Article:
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such a nasty woman | by maryann johanson

Wadjda director Haifaa al-Mansour: “I wanted to have a voice”


Haifaa al-Mansour, breaking ground as a Saudi Arabian woman making movies — her wonderfully Wadjda opened in the U.K. this past Friday — talks to Horatia Harrod at The Telegraph:

It’s hard to imagine becoming a filmmaker in a country with no cinemas. It’s especially hard if that country is Saudi Arabia, and you happen to be a woman, forbidden to drive, or show your face in public, or travel in or out of the country without permission.

She says, ‘I felt, “I’m so invisible, nobody cares and I am no one.” I wanted to have a voice, and I wanted to say something.’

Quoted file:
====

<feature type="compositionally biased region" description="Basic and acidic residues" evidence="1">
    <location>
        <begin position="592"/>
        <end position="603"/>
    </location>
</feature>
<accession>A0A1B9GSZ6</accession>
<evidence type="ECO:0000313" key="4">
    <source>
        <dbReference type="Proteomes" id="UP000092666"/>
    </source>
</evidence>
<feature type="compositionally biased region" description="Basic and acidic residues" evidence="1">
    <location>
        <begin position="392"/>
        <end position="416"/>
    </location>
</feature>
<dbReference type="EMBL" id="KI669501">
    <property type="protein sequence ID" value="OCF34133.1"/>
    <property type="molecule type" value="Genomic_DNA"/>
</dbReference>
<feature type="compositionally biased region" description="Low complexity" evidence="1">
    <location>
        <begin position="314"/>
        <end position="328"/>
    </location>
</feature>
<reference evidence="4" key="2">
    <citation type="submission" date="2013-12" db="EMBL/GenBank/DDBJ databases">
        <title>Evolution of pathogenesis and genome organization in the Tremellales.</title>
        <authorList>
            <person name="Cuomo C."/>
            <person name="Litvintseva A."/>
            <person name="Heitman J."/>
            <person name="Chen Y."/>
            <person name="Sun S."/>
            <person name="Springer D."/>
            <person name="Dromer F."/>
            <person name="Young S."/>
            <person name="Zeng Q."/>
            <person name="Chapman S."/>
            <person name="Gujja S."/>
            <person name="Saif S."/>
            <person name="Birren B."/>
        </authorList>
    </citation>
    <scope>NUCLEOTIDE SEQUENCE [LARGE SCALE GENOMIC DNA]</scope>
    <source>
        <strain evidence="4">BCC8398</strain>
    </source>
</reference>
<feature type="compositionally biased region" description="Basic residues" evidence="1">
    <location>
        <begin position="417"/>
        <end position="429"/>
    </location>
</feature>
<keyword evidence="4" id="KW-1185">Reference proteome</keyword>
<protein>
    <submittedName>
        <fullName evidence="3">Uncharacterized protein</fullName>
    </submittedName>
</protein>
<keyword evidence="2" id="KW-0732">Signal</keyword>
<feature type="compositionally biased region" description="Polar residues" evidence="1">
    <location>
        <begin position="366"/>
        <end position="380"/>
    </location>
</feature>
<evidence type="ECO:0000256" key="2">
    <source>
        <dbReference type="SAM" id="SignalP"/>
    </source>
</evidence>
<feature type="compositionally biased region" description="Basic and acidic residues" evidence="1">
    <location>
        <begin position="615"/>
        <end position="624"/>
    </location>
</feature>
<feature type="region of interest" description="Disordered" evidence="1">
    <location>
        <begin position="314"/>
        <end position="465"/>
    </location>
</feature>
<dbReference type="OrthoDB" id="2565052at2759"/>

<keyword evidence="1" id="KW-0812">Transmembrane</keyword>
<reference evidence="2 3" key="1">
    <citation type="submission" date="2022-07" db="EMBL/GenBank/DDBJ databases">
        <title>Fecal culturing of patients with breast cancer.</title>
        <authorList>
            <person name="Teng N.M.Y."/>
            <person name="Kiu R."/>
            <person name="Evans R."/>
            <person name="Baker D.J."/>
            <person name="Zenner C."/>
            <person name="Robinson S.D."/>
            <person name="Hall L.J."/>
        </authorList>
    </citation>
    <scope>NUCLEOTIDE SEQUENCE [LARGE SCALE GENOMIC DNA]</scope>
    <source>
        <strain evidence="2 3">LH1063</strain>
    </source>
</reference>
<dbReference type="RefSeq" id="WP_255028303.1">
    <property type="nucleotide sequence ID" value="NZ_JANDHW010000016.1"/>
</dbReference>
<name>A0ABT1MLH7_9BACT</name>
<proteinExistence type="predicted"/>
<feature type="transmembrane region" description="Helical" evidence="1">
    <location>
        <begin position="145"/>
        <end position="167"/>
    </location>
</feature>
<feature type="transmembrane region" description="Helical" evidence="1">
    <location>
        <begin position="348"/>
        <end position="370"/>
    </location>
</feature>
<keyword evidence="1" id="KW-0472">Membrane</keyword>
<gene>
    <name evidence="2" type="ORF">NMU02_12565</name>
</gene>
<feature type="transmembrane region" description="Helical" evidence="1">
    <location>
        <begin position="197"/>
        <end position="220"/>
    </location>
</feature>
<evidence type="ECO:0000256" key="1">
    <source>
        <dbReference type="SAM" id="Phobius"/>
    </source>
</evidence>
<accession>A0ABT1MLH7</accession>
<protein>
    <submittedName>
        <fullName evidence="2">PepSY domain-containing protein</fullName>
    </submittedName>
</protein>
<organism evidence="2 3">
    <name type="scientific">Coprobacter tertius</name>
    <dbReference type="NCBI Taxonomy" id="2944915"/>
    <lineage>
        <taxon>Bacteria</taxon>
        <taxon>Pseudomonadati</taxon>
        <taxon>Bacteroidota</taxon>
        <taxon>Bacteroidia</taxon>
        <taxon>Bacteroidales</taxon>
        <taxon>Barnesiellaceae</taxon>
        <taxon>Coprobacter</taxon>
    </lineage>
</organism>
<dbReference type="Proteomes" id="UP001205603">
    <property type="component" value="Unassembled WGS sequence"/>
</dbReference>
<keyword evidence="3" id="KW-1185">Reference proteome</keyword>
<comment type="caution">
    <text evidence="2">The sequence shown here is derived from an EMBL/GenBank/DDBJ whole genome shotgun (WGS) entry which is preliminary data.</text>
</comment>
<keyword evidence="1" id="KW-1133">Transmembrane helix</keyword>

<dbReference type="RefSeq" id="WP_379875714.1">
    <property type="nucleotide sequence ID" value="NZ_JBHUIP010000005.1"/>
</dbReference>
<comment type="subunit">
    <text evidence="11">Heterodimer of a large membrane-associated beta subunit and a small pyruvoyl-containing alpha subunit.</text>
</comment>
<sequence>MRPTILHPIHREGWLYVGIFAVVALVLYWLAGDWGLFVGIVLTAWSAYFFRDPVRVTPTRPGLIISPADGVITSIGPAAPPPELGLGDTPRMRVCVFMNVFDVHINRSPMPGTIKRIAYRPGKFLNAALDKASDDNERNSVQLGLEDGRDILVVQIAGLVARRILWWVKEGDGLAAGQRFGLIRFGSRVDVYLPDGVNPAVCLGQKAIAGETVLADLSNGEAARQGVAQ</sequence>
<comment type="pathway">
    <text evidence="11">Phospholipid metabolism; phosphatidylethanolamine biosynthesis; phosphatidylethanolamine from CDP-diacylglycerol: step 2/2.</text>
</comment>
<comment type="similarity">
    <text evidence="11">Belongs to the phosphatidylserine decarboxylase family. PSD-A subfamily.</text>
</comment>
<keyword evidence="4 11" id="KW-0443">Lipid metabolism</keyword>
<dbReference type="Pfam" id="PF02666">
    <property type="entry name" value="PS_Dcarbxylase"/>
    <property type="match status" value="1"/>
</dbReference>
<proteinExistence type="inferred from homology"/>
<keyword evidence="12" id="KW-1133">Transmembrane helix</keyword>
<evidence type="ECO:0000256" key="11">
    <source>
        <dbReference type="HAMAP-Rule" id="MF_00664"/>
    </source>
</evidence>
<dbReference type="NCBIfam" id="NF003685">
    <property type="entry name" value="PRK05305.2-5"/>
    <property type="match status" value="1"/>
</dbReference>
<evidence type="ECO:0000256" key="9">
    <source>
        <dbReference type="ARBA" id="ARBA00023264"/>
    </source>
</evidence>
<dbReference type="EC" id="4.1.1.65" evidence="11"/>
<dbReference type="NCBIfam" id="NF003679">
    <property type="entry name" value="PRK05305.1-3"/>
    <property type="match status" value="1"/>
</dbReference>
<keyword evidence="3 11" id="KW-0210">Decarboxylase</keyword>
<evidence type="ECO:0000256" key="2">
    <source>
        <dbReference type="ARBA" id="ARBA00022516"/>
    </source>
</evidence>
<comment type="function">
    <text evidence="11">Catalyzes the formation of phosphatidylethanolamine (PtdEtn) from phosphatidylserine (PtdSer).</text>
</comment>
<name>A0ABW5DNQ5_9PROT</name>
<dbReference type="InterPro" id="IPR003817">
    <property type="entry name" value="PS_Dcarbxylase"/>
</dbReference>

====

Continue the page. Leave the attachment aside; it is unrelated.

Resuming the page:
Al-Mansour laughs easily, and seems almost blasé about the risks of what she is doing. ‘When you start to be a public figure in Saudi, especially if you are a woman, you expect things like this.’

Despite the death threats and hate mail, al-Mansour’s intention is ‘to be gentle, not confrontational’, she says.

Unfortunately, you don’t need to live in a repressive place like Saudi Arabia to feel, as a woman, that you don’t have a voice, or that you’ll get hate mail if you speak out.

Read the whole interview at The Telegraph. And see Wadjda!

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